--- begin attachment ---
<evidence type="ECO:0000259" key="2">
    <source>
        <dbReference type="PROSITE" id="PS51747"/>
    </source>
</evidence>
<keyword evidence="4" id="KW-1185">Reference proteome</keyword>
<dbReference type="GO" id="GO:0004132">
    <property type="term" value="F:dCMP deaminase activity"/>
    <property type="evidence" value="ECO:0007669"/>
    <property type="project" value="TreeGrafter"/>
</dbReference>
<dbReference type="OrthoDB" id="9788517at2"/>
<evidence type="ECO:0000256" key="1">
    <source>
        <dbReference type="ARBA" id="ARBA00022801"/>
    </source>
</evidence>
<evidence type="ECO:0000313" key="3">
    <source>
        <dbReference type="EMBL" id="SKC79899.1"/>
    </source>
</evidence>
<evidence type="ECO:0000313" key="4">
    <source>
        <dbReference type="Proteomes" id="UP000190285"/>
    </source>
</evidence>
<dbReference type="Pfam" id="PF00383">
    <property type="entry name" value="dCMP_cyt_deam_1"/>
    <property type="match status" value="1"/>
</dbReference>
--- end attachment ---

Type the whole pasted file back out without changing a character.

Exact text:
<evidence type="ECO:0000259" key="2">
    <source>
        <dbReference type="PROSITE" id="PS51747"/>
    </source>
</evidence>
<keyword evidence="4" id="KW-1185">Reference proteome</keyword>
<dbReference type="GO" id="GO:0004132">
    <property type="term" value="F:dCMP deaminase activity"/>
    <property type="evidence" value="ECO:0007669"/>
    <property type="project" value="TreeGrafter"/>
</dbReference>
<dbReference type="OrthoDB" id="9788517at2"/>
<evidence type="ECO:0000256" key="1">
    <source>
        <dbReference type="ARBA" id="ARBA00022801"/>
    </source>
</evidence>
<evidence type="ECO:0000313" key="3">
    <source>
        <dbReference type="EMBL" id="SKC79899.1"/>
    </source>
</evidence>
<evidence type="ECO:0000313" key="4">
    <source>
        <dbReference type="Proteomes" id="UP000190285"/>
    </source>
</evidence>
<dbReference type="Pfam" id="PF00383">
    <property type="entry name" value="dCMP_cyt_deam_1"/>
    <property type="match status" value="1"/>
</dbReference>